Consumer Reports took a beating for measuring the new iPad’s heat and charging non-issues under intense loads. However, it still overwhelmingly recommended Apple’s new device.
The high-resolution screen of the new iPad establishes a new benchmark in excellence, providing the best rendering of detail and color accuracy we’ve ever seen on a tablet display. As a result, the iPad tops our new tablet Ratings, posted today.
Performance on the new iPad ($500 to $830) was superb in virtually every other way as well. The 5-megapixel camera took very good photos. Verizon’s 4G network yielded very fast, dependable connectivity to a 4G-compatible version of the iPad in our informal tests. And despite the energy-intensive display and graphics, the iPad still has longer battery life than all other tablets.
Responding to consumer comments on the new device, and to coverage from other reviewers, we also carried out further tests that confirmed the new iPad is warmer in its hottest spots than the iPad 2. But we didn’t find those temperatures to be cause for concern. In addition, further tests of observations we made that the new iPad was not recharging when playing a demanding, intense video game, showed that the problem was limited to times when the device was playing a demanding game with the screen fully bright. Our high overall judgment of the new iPad was not affected by the results of either battery of tests.
Following coming under a bit of heat for its report about the iPad running “significantly hotter than” iPad 2, Consumer Reports just published a review of the new Apple TV ahead of its full comprehensive testing. While the review could not help but praise the refreshed set-top box’s 1080p video support, Consumer Report’s “bottom line” is that the device is not worth the upgrade for second-generation Apple TV owners. It also claims the cheaper Roku and D-Link’s Boxee Box offer more content options: Read more
Twice the LEDs: That means more heat coming from more LEDs. This is especially a problem at full brightness.
2.5X the power needed: The brightness efficiency is lower, because the new iPad has more pixels (which means more transistors) compared to the iPad 2. More pixels and transistors take up more space, meaning less opportunity for light to pass. “So they basically have to blast light through the LCD to make it come out.” Soneira adds: “I measured the LED power at maximum brightness–it’s two and a half times greater than on the iPad 2.”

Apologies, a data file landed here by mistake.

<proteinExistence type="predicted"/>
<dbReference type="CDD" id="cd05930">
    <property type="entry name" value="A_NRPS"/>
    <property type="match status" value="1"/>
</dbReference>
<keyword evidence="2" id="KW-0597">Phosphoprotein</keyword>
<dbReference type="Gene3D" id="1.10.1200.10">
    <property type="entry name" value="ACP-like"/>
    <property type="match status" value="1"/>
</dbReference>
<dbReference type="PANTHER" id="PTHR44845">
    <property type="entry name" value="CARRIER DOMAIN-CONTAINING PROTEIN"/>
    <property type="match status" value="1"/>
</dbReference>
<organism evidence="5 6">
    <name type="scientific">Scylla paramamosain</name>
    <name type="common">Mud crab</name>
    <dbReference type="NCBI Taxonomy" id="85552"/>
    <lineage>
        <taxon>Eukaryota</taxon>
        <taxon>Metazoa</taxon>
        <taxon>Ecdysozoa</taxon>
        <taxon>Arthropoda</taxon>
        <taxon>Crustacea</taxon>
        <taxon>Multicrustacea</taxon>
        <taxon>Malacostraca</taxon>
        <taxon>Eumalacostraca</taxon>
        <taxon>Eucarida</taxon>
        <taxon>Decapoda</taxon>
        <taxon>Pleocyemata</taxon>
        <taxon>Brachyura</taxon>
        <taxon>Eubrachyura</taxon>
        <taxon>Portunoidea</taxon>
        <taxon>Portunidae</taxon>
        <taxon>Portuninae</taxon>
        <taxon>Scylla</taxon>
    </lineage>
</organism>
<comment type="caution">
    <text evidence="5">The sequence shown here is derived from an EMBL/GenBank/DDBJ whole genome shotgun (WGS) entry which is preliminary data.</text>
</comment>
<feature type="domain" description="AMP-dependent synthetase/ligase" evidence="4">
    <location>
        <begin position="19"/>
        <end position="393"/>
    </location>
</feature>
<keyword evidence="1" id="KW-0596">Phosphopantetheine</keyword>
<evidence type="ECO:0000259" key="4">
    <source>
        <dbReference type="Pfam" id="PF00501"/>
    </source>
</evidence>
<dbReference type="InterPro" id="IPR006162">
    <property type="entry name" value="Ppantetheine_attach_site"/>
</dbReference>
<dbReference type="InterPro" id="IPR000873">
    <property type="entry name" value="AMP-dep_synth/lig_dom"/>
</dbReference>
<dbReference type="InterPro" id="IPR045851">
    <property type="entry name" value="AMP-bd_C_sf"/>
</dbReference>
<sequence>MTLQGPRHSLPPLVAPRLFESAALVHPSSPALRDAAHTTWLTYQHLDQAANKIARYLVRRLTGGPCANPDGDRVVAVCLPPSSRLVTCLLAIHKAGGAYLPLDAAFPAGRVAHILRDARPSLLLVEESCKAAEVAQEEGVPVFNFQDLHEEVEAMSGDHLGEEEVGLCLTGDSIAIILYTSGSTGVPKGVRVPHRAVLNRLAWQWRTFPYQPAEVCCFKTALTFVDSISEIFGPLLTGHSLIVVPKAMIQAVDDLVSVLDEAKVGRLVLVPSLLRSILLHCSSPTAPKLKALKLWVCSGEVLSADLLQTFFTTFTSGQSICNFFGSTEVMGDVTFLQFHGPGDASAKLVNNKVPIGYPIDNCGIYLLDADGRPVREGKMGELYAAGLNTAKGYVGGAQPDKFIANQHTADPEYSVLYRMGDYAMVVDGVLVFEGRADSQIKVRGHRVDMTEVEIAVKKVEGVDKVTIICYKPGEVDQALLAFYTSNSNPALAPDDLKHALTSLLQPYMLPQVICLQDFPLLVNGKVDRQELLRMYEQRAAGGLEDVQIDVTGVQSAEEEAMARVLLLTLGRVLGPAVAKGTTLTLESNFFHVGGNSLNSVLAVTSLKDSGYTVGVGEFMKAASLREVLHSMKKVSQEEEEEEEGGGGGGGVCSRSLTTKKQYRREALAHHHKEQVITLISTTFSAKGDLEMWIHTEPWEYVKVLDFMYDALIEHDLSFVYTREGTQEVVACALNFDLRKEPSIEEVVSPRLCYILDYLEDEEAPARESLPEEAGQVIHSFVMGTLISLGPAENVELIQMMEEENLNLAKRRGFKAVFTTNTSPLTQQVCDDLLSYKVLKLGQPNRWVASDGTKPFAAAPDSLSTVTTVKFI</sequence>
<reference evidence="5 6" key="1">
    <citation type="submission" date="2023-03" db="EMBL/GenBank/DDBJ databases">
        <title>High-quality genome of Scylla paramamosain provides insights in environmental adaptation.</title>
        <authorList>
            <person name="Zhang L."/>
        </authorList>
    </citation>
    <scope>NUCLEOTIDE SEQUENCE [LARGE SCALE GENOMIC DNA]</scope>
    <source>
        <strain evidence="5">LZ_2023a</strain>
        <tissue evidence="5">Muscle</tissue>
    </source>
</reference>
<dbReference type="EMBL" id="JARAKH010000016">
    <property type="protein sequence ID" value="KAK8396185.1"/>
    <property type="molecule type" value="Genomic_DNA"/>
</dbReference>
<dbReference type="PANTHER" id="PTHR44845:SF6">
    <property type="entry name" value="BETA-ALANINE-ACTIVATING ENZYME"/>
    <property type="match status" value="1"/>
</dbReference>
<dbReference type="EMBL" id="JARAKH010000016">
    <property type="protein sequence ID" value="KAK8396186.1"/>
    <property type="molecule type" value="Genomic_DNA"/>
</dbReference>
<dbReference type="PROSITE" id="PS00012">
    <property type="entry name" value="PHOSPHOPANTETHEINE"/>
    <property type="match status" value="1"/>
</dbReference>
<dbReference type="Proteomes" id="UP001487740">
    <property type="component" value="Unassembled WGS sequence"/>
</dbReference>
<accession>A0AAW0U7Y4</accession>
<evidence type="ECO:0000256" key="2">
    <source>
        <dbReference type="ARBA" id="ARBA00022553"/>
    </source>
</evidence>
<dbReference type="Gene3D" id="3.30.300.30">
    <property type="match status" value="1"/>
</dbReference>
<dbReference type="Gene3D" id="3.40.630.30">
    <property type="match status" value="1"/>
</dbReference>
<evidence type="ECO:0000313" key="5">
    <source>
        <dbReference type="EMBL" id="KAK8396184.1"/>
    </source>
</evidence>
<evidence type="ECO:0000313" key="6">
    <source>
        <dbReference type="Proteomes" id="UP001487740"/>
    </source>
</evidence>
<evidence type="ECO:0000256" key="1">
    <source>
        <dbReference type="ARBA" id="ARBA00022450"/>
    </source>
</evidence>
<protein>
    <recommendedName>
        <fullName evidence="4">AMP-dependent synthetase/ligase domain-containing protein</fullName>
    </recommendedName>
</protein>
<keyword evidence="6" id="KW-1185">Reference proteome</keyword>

Battery generates more juice: The battery has to push out more power. This makes the battery warmer.
Traditional LCD technology: Sharp’s power-efficient IGZO technology was not ready for the new iPad, which forced Apple to use traditional —and less power efficient— amorphous silicon tech. [To be fair, the older iPads also used this tech. Perhaps Apple was hoping to go 100-percent IGZO to offset the above].
The biggest heater in the new iPad is the new processor that has four graphics cores. If you look at the heat maps Consumer Reports and Tweakers did, the center of the heat is right where that A5X sits on the left side of the device.
As a bonus, do not forget those hot and schweaty Qualcomm LTE chips that bring the “faster than home broadband” goodness directly to your 4G iPads.
With all the above said, it is a minor miracle Apple managed to keep temperatures within 10 degrees to 15 degrees of the earlier versions.
We reported this morning that a 5-minute GL benchmark of the new iPad versus the iPad 2 proved the third-generation iPad was indeed running noticeably hotter than the previous generation (10 degrees F to be exact). Apple chimed in with a boilerplate response claiming the new iPad is “operating well within our thermal specifications.”Now the story is being picked up by mainstream media with several reporting Apple could have another “antennagate on its hands” (I just heard this on the radio, by the way).
Following complaints online from concerned customers, Consumer Reports is now investigating the issue and will report its findings on Tuesday. Reutersreports: